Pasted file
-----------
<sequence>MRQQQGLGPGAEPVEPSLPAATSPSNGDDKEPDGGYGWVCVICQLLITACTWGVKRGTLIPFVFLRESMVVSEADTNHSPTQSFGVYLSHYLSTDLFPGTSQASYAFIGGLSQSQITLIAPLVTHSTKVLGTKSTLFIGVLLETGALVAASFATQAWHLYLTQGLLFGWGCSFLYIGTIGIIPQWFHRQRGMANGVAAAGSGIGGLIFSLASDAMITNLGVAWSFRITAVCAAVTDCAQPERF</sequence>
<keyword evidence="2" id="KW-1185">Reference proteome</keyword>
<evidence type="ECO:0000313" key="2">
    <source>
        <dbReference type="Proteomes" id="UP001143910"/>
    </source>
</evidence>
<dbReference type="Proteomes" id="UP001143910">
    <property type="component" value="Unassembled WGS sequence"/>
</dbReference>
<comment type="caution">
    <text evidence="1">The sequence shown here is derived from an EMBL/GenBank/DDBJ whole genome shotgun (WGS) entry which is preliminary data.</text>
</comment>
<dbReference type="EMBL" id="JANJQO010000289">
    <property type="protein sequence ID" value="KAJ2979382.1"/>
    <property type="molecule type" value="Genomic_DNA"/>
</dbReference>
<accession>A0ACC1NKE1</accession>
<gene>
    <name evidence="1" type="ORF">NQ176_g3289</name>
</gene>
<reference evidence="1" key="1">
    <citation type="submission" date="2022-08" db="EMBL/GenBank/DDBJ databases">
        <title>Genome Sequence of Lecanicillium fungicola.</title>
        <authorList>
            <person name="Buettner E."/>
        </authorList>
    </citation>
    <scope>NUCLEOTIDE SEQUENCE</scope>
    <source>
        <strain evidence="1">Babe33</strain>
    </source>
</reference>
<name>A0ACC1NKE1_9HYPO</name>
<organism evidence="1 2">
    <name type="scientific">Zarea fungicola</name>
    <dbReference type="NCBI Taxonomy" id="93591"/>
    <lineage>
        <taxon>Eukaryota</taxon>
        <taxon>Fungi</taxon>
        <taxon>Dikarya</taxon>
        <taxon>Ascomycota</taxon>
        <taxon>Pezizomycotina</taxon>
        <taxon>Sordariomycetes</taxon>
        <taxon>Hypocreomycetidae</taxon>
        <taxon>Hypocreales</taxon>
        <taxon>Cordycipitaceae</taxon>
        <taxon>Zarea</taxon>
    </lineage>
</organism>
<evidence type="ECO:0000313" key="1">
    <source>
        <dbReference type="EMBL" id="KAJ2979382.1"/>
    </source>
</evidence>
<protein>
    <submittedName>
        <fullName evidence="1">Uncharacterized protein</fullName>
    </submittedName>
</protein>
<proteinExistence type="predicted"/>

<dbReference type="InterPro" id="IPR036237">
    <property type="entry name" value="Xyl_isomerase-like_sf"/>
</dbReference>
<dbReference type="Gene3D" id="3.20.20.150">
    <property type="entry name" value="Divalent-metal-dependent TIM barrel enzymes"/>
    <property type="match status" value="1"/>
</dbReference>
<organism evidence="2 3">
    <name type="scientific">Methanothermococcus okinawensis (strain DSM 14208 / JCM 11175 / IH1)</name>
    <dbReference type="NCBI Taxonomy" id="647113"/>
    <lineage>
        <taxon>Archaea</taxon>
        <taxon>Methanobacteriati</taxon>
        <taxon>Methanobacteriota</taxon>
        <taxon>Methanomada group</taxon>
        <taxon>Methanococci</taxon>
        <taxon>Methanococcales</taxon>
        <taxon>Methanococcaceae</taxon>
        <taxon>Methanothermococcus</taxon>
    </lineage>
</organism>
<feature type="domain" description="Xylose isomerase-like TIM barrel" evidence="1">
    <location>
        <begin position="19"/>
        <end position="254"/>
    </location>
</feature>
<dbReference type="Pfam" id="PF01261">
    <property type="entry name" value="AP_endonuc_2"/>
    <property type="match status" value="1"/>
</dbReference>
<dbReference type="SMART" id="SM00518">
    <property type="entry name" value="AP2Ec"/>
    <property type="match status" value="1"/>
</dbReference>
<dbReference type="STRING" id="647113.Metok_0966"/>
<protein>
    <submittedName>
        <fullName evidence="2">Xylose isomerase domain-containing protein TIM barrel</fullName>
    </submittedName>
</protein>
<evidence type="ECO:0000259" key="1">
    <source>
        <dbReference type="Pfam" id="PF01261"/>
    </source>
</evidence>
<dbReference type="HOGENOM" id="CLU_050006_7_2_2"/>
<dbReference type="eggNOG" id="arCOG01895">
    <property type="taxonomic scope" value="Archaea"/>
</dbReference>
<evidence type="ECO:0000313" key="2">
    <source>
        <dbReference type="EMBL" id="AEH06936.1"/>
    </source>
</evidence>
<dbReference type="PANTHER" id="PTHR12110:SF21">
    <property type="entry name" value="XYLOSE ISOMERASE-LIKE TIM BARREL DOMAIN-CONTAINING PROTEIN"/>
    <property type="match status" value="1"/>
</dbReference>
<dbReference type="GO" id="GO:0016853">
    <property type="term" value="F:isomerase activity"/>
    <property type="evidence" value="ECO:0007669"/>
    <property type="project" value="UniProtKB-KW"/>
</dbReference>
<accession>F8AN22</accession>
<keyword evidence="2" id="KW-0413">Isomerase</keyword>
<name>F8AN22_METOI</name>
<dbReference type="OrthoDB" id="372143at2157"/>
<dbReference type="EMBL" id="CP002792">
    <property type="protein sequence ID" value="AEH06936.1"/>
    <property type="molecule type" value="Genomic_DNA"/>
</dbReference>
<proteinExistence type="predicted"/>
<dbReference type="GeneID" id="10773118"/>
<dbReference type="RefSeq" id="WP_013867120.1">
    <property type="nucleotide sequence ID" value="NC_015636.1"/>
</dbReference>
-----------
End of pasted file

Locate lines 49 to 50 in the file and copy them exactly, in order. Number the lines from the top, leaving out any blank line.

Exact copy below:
    </lineage>
</organism>